Tyler enjoys going to the mountains near his home in Draper, Utah to connect with his wife and children through camping, hiking, and quality time together. When he isn’t rebooting in the outdoors, he shares his fatherly experiences with the world through writing and creative work. Tyler shares the ups and downs of family life and the solutions he’s found through lengthy research and involvement in the industry and his own experiences to help parents everywhere. Follow Tyler on: Twitter | LinkedIn

Disclaimer: Of Horse! and sponsors do not endorse nor validate the accuracy of a blog post. Each article is the opinion of the blogger.

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  1. jst4horses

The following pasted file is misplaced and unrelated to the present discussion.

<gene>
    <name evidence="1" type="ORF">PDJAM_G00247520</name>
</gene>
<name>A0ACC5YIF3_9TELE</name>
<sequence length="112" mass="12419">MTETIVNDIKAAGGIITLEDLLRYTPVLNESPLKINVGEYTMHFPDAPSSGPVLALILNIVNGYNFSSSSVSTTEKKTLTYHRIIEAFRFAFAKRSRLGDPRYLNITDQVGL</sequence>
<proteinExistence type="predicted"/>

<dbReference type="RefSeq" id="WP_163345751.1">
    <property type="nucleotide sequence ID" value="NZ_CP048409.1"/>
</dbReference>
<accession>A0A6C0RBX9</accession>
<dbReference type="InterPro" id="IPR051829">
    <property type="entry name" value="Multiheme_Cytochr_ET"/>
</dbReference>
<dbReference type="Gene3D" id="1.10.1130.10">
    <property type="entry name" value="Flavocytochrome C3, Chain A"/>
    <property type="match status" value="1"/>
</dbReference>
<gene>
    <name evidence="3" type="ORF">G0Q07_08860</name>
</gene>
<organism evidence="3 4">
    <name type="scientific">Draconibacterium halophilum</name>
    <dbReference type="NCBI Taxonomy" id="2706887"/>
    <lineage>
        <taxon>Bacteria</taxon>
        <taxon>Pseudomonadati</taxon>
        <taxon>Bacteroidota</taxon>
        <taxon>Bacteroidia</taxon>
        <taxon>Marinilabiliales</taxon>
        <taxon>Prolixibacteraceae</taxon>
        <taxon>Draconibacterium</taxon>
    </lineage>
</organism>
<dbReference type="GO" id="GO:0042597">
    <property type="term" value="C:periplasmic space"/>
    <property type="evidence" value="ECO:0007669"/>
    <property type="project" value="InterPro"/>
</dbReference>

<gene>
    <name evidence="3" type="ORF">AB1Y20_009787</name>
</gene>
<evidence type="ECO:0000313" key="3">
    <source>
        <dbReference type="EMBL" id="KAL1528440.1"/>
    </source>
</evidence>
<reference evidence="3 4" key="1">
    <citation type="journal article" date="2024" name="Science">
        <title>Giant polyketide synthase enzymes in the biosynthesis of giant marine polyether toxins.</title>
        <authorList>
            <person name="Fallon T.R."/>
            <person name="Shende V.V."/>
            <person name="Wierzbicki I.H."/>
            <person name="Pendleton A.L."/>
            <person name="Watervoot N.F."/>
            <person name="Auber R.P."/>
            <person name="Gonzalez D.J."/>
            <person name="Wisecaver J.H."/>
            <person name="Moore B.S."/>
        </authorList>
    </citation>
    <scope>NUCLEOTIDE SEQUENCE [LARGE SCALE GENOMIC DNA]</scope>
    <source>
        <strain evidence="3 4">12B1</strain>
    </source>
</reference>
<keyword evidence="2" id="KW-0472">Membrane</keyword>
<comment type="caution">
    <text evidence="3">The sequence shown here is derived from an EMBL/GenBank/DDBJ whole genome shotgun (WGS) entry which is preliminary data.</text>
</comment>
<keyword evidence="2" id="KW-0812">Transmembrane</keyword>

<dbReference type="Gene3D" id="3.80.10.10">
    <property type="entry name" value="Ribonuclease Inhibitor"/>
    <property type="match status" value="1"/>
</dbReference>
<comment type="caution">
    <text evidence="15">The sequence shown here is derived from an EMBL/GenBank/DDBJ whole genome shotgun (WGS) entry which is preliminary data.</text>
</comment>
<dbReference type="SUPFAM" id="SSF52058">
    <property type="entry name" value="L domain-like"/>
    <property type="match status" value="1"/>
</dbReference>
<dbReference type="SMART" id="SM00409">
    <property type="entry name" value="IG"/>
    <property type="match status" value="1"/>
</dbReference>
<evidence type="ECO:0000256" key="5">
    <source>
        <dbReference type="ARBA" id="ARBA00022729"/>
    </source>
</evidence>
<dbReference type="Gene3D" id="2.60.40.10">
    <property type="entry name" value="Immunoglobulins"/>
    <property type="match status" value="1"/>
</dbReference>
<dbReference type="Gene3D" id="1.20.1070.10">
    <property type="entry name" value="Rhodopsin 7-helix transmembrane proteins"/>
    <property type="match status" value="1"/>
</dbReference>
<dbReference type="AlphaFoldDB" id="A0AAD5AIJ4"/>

I think it is great for a Father to not just help his own son, but to help others with advice. Being an equine therapy Director for high risk youth, veterans and first responders and their families I have to say, today on my Parelli Minute the message was to learn to lift, and push, rather than pull and tug.........................this concept has always been in my mind with my own children, now forty something wonderful men, and my adopted daughter, as well as those I work with........................I do warn people that many equine therapy programs are in fact psychology on a horse rather than a couch, and do NOT allow the horses to do their own horsey work. We use the first 500 hours of NativeNaturalHorsemanship to help both our horses and riders heal each other. We learn each day from the riders and the horses. Every day when I feel I can not take whatever in my life................I remember an amazing and horribly abused two year old one of my sons purchased for me long ago when I was horribly disabled................that horse made me realize, in his own healing, that I could heal and stop fighting with life, but just enjoy the good things......and begin to trust them. I had put that horse in an expensive and wonderful stable, the first night the owner called and said could I put him in a paddock. I said she could, she explained, he had EATEN her barn. I got there the next morning, and sure enough a LOT of daylight in that stall......................that was not there when we put him in. He grew, and learned and became one of my best therapy horses for many years before pneumonia claimed his life................................I listen to my vets, over decades I know they will not just give up on an animal..............he was just going to suffer, and die, or he was going to be put down and die. It is a hard lesson to learn, but part of life, and part of equine therapy that most programs do NOT let their riders learn. God bless your son..............horses helped not just my sons through their Mom being horribly disabled, but also my adopted daughter through the death of one of her real parents, and the prison sentence of the other...........................she was left to me in a will. She is now an adult, a Mom and a great Mom to many other children as she teaches their Moms to be better parents. and it all came from her loving relationship with a little misshapen dwarf horse named Queenie that I rescued from the slaughter sale.